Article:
May 21st, 2010
07:49 PM ET

Court: Detainees held by U.S. in Afghanistan can't appeal their detention

A federal appeals court in Washington ruled Friday that detainees held by the U.S. in Afghanistan are not entitled to the same right as prisoners at Guantanamo Bay, Cuba, to challenge their indefinite detention.

A three-judge panel of the U.S. Circuit Court of Appeals for the District of Columbia ruled unanimously that prisoners held at a military prison at Bagram Air Base are in a "theater of war" and not under the jurisdiction of the U.S. civilian courts.

The judges also found an important distinction between prisoners held at Guantanamo and those held at Bagram, declaring that "the surrounding circumstances are hardly the same."

"The U.S. has maintained total control over Guantanamo for over a century. ... In Bagram, there is no indication of any intent to occupy the base with permanence," the judges said.

The ruling was promptly hailed by Republican lawmakers who backed the Obama administration's continuation of Bush administration policy on the issue.

"This is a big win," declared Sen. Lindsey Graham, R-South Carolina.

Graham, a prominent voice on the detainee issue, said that a decision in favor of the detainees "would have dealt a severe blow to our war effort." Graham praised President Obama for "standing firm and opposing the lower court ruling."

The top House Republican overseeing the Justice Department, Lamar Smith of Texas, also offered a compliment to the White House.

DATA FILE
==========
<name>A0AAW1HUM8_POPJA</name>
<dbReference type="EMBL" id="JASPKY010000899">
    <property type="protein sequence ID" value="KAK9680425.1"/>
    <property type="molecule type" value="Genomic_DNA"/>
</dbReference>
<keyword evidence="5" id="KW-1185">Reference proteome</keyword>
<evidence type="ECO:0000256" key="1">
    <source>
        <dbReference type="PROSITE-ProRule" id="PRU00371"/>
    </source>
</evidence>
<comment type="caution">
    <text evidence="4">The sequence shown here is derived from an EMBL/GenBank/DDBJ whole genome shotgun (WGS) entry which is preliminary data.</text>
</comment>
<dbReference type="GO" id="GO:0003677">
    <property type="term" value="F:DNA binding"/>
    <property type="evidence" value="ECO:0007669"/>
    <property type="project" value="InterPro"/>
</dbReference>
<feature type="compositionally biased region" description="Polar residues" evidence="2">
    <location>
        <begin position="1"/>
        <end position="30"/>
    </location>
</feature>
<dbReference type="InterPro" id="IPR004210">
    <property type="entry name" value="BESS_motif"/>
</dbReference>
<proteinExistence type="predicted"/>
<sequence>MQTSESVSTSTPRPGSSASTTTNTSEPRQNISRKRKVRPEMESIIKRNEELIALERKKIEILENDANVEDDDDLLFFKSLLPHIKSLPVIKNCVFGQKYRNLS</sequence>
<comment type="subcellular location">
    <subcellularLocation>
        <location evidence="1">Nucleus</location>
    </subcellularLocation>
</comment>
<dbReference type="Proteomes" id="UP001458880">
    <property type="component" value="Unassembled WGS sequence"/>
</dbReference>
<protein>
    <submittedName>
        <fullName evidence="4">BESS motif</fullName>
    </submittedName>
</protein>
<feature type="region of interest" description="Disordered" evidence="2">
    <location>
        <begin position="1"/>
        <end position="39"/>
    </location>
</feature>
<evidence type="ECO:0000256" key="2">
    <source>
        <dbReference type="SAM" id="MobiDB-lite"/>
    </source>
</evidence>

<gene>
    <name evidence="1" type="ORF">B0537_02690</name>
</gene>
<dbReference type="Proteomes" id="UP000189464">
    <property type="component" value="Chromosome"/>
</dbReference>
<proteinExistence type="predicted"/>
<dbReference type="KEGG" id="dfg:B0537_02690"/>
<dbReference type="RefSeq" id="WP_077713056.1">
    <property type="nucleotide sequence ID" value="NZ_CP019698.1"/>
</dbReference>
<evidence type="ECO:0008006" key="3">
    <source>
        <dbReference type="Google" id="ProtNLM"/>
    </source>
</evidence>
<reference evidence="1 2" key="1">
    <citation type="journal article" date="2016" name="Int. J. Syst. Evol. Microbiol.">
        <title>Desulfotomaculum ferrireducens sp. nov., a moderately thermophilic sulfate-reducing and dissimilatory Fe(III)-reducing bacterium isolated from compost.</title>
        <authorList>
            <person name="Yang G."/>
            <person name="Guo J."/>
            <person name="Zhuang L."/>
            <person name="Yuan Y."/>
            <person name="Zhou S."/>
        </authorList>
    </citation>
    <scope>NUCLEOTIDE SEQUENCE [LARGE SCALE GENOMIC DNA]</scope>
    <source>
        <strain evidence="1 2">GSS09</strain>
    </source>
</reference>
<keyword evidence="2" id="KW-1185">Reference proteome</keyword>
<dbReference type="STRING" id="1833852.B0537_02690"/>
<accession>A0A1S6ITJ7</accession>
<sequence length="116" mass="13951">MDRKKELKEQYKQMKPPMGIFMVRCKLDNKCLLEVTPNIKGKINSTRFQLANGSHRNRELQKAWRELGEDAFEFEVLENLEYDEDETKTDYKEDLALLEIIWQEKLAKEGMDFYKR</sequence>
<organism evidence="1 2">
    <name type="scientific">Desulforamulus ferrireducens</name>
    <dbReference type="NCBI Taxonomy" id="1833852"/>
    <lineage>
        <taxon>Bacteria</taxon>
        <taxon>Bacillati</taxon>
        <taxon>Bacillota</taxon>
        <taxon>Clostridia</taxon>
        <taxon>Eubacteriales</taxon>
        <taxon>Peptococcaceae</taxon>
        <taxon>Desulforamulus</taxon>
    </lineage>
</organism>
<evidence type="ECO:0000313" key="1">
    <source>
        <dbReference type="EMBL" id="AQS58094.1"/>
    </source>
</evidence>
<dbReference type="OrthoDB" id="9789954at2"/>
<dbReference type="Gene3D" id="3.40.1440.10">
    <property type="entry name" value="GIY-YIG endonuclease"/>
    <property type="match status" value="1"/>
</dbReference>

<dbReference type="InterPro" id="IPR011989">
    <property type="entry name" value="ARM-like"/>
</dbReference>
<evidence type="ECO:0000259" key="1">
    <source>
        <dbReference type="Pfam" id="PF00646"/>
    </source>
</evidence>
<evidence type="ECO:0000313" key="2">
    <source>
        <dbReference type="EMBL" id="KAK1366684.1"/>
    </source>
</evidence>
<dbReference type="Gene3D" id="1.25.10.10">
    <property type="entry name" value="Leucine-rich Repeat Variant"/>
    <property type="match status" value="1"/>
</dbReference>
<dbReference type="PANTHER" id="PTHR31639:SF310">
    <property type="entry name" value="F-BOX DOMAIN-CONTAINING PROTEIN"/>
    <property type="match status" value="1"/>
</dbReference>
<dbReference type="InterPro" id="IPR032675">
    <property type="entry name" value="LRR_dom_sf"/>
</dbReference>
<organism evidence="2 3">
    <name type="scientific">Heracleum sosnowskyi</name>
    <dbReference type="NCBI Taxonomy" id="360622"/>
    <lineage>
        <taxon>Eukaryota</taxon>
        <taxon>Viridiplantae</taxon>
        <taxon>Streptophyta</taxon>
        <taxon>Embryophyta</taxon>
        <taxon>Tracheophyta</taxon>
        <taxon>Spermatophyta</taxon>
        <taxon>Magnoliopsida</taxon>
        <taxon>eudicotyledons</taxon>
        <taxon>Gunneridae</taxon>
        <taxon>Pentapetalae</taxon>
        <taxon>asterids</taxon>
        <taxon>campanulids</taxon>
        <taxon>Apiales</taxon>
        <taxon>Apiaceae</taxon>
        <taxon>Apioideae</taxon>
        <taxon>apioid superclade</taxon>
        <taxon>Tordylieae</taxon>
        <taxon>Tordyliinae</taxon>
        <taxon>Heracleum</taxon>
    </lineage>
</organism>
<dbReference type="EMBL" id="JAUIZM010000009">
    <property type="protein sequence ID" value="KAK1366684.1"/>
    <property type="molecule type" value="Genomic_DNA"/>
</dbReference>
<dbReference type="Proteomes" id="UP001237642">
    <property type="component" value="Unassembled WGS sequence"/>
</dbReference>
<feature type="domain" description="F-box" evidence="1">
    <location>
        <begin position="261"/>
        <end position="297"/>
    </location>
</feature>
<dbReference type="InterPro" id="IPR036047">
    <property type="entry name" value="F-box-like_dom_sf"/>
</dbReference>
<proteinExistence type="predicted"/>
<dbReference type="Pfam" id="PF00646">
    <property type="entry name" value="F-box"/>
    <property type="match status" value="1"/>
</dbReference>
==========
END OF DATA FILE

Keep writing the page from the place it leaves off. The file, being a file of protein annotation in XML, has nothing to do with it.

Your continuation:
"The Obama administration rightly appealed the lower court decision, adhering to the Bush administration's position that enemy combatant detainees held by the U.S. military in foreign war zones are not entitled to the same rights and freedoms as U.S. citizens," Smith said.

The ruling written by Judge David Sentelle overturns a decision by a U.S. District Court judge that the detainees were entitled to U.S. court review.

The decision drew the condemnation of civil liberties and human rights groups.

"Today's decision ratifies the dangerous principle that the U.S. government has unchecked power to capture people anywhere in the world, unilaterally declare them enemy combatants and subject them to indefinite military detention with no judicial review and little to no process for challenging their detention in any forum," said Melissa Goodman, a staff attorney for the American Civil Liberties Union.

The Appeals Court, however, may not have the last word. Attorneys for the two Yemenis and one Tunisian who brought the suit have indicated that they are likely to appeal the ruling to the full Circuit Court or to the Supreme Court.

The Supreme Court, which ruled 5-4 that Guantanamo Bay detainees are entitled to have their continued imprisonment reviewed by federal judges, paved the way for judges to order the release of several of them.

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